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PLOT STRUCTURE ANALYSIS
The author has taken great care in structuring this novel. It starts with letters from the sea captain, Robert, to his sister, Margaret (Mrs. Saville). The story of Frankenstein, as well as that of the monster, is covered in his letters. In other words, Robert meets Victor, who then tells his story. Victor meets the monster, who also tells a story, and finally, the novel concludes with another set of Robert's letters. The plot is presented in a structure of concentric circles, with Robert in the outermost circle, Victor in the second circle, and the monster in the innermost circle.
In the twenty-four chapters of the novel, the monster's story is placed in the center, from Chapters 11-16. The first four letters are to be taken individually; the content of each differs from the others. The first ten chapters then tell the story of Victor, to which the readers return at the end of the book. Robert also concludes his letters to Margaret at that point.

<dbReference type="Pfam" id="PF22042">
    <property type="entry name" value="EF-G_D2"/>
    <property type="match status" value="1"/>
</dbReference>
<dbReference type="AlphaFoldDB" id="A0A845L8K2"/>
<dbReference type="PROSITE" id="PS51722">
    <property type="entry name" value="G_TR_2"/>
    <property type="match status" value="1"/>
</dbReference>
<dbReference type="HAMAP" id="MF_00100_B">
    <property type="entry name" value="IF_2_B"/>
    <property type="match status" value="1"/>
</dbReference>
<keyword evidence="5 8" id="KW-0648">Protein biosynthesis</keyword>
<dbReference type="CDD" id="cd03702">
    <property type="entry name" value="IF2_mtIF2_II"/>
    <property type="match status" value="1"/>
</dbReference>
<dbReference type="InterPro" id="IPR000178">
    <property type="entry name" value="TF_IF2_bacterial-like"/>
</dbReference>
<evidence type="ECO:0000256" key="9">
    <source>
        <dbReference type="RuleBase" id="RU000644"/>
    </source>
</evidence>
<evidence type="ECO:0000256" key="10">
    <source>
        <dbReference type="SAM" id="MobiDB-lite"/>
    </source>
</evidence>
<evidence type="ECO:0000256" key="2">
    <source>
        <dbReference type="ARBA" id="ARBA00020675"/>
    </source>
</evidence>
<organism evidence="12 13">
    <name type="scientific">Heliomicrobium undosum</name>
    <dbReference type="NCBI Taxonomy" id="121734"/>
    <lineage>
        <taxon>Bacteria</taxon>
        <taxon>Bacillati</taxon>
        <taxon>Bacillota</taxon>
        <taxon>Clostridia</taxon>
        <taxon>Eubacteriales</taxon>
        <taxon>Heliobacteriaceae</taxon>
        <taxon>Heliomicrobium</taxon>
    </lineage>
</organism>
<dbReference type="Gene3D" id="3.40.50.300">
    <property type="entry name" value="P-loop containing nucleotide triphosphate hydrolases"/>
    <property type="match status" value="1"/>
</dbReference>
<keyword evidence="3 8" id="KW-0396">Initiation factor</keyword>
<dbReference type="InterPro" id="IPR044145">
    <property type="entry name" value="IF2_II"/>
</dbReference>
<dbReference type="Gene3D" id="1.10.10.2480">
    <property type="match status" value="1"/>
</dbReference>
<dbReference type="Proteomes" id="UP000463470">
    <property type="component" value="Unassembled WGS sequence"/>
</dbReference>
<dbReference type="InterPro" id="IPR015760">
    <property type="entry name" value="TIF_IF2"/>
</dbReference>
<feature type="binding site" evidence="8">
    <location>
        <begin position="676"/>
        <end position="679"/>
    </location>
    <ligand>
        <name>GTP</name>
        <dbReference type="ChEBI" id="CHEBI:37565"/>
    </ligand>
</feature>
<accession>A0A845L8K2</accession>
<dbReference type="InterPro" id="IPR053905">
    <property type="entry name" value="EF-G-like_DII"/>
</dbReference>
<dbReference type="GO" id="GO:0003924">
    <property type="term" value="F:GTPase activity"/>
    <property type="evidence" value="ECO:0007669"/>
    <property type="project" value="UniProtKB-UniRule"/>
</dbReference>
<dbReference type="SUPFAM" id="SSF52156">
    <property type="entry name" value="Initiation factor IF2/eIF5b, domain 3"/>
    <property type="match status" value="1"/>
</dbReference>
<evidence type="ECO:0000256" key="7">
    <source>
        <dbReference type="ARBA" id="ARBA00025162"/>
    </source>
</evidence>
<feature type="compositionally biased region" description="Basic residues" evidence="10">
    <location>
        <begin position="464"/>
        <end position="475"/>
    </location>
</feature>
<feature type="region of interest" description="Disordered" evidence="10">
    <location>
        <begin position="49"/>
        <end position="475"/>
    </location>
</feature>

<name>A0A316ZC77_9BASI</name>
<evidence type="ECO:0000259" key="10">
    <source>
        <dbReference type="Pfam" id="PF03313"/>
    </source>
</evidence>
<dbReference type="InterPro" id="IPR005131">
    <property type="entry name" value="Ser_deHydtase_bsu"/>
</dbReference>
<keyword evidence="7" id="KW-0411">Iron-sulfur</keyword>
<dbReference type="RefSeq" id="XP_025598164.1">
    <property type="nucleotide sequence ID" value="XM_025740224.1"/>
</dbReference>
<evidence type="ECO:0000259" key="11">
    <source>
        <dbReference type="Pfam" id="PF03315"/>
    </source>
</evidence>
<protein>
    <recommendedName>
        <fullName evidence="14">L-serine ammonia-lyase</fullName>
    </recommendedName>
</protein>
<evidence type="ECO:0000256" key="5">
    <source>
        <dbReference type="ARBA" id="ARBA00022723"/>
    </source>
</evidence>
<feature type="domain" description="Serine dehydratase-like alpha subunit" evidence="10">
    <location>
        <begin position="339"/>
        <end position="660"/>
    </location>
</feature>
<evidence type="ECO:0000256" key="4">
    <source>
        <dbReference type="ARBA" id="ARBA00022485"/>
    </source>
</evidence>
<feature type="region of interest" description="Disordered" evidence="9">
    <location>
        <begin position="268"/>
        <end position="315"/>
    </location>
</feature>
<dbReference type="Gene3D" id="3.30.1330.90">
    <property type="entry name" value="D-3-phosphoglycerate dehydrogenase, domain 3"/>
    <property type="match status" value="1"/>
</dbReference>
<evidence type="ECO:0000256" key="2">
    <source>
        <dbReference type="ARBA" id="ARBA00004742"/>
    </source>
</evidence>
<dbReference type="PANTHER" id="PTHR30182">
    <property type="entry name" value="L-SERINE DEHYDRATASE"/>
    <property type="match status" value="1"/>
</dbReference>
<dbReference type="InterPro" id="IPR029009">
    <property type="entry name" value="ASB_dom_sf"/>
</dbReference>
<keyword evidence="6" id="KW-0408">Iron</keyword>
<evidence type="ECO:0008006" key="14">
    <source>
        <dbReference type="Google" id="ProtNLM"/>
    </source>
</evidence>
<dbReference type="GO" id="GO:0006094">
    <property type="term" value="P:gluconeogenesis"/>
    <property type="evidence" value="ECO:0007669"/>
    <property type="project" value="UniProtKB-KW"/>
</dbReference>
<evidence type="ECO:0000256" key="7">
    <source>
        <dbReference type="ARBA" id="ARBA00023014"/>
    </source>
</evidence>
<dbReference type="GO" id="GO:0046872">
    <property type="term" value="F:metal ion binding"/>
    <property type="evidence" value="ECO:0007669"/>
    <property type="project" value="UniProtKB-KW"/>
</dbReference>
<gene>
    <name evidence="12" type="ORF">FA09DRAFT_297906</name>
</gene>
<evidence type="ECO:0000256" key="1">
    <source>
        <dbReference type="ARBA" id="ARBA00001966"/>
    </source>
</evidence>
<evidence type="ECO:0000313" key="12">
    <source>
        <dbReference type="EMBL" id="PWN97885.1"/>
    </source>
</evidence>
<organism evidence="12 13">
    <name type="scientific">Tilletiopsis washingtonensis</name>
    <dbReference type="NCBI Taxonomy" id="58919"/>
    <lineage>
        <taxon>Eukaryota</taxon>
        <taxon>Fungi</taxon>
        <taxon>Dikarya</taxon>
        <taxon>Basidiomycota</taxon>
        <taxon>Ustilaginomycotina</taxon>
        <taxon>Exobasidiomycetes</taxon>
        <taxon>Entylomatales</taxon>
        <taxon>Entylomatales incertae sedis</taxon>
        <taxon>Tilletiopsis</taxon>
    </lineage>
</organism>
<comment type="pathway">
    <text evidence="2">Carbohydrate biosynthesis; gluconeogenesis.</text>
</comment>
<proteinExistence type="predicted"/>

The author never leaves a loose thread in the novel and sees to it that every character is fully developed. Ernest is probably an exception to this, but usually, the other minor characters get their due. Each character is representative of some particular quality.
The pace of the book is carefully controlled. The killings, while horrific, occur at regular intervals. Events generally seem to follow a natural (or supernatural) course, and almost nothing seems out of place. In the end, the author brings everything together to show Victor's desolation and frustration at the disappearance of his loved ones.